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Publication Date
3 December 2020

Quantifying Uncertainty in the Detection of Atmospheric Rivers

Summary of the 3rd Atmospheric River Tracking Method Intercomparison Project Workshop.
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The Berkeley Lab CASCADE SFA has created a high-performance-computing tool for quantifying uncertainty in the detection of atmospheric rivers (ARs): the Toolkit for Extreme Climate Analysis Bayesian AR Detector – TECA-BARD v1.0.1.


This is the first time that a statistical machine learning technique has been used to train a method (TECA-BARD v1.0.1) to simultaneously (a) emulate the behavior of experts when identifying ARs, and (b) quantify the uncertainty associated with the expert’s subjective opinions. This allows research on AR research that explicitly quantifies a major source of uncertainty. It builds on a high-performance computing (HPC) code (TECA) that allows AR analyses to be done quickly and efficiently on HPC machines like those at the National Energy Research Supercomputing Center.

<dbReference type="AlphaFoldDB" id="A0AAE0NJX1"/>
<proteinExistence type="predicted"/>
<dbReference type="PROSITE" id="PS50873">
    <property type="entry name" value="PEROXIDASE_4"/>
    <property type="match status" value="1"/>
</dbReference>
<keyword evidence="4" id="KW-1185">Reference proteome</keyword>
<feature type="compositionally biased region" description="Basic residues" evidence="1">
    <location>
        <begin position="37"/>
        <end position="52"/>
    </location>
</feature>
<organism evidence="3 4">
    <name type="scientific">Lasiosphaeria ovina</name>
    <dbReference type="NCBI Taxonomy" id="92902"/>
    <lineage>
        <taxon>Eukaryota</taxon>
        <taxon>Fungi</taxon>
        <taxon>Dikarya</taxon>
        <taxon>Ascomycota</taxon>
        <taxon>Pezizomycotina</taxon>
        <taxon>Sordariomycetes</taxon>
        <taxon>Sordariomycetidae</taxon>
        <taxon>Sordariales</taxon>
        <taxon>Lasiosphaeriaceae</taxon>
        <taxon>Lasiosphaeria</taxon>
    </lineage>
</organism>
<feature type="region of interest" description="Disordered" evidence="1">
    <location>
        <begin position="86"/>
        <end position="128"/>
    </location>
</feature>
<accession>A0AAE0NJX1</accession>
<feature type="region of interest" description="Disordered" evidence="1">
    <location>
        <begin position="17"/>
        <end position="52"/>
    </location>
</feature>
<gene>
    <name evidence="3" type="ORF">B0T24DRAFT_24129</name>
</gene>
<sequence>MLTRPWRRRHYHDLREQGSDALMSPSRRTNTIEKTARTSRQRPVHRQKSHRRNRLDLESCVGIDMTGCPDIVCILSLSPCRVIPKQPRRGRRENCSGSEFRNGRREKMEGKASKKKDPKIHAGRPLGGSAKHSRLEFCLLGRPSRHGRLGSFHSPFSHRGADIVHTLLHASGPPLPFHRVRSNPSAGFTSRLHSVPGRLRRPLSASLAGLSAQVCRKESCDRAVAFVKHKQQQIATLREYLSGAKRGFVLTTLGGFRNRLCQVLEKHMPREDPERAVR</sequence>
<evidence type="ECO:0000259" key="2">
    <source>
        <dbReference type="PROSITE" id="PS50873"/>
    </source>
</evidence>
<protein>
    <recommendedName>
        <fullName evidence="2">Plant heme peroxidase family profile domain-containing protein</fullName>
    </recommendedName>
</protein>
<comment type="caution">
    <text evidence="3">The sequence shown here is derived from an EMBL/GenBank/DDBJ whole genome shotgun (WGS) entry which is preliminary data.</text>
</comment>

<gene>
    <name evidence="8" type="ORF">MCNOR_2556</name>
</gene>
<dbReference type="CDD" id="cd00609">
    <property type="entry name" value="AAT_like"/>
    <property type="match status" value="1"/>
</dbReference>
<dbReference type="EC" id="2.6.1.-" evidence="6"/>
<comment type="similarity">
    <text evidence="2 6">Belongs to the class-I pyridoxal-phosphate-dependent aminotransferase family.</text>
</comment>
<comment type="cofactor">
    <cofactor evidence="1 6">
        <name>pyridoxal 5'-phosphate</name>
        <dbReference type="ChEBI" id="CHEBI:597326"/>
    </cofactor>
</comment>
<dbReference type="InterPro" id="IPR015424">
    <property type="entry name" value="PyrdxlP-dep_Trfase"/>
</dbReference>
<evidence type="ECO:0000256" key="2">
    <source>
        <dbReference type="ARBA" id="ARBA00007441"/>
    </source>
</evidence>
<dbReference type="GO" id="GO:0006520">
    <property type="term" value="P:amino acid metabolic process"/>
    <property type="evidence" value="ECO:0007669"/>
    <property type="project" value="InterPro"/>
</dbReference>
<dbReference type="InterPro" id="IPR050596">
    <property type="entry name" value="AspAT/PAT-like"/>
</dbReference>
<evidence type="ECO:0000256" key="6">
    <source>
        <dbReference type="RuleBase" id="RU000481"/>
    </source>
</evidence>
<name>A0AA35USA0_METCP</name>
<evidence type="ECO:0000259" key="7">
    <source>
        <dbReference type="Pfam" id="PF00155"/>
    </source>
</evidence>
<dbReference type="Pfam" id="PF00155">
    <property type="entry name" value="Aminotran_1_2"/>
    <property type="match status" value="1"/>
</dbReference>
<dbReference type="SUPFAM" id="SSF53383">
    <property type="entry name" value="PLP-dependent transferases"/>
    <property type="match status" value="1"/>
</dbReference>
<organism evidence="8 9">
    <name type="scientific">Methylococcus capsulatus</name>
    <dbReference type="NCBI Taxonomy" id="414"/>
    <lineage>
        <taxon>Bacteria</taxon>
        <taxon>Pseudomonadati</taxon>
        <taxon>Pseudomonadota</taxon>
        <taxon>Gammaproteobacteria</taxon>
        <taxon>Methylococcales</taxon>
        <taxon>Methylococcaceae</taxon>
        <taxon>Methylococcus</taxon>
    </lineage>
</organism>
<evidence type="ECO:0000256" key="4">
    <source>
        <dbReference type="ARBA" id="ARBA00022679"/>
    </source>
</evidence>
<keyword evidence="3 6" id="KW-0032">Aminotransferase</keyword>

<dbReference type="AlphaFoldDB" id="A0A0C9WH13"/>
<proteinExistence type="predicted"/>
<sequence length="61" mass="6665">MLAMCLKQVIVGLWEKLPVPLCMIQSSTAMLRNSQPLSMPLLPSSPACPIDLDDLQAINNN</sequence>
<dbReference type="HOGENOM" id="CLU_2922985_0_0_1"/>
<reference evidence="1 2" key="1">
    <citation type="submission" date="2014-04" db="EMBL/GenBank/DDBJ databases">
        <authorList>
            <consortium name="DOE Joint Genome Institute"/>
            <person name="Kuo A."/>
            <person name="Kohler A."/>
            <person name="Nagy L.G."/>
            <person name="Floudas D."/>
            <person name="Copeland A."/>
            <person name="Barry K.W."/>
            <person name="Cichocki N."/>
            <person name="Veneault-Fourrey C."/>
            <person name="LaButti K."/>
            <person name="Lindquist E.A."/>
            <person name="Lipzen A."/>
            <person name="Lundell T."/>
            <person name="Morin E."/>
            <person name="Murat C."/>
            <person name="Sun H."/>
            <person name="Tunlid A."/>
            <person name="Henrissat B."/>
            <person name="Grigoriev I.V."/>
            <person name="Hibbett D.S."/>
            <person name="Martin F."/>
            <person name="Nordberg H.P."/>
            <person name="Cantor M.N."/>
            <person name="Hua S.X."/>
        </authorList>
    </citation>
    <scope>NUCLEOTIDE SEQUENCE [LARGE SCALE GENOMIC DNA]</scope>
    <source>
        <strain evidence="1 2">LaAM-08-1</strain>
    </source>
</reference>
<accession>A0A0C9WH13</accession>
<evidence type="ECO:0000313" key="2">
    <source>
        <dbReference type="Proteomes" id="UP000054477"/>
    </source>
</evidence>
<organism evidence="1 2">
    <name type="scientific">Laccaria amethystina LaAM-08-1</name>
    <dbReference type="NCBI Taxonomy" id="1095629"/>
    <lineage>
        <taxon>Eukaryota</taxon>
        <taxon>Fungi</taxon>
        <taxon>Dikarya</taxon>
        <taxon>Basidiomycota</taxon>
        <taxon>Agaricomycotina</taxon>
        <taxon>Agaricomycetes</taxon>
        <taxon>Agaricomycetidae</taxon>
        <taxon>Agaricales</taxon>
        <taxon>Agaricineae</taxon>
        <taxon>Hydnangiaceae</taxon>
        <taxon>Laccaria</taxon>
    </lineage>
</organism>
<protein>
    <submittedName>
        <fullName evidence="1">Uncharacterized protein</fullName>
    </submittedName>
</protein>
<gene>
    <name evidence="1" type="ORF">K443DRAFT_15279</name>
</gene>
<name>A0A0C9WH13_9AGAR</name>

The Berkeley Lab CASCADE SFA developed a novel atmospheric river (AR) detection, with the goal of ‘training’ it to emulate how an atmospheric science expert would detect ARs.  To accomplish this, eight members of the team counted ARs in meteorological maps.  This dataset of expert AR counts was used within a statistical machine learning (Bayesian) framework to determine optimal parameter settings for the novel AR detection algorithm.  This machine learning process resulted in a set of 128 separate AR detectors designed to emulate each of the 8 experts, resulting in a total of 1,024 separate AR detectors.  These 1,024 detectors were incorporated in the Toolkit for Extreme Climate Analysis (TECA) as the TECA Bayesian AR Detector (TECA-BARD v1.0.1). The team used TECA-BARD v1.0.1 to investigate the question “How does El Niño affect the number of ARs?”; TECA-BARD v1.0.1 provided 1,024 different answers.  Differences indicate that the answer to the question (whether there are more or fewer ARs during El Niño) depends on which expert the AR detector was trained on, which led the authors of the paper to call for more research to constrain our definition of ARs.

TECA-BARD v1.0.1 is publicly available to the scientific research community as part of the TECA software suite.

Point of Contact
William D. Collins
Lawrence Berkeley National Laboratory
Funding Program Area(s)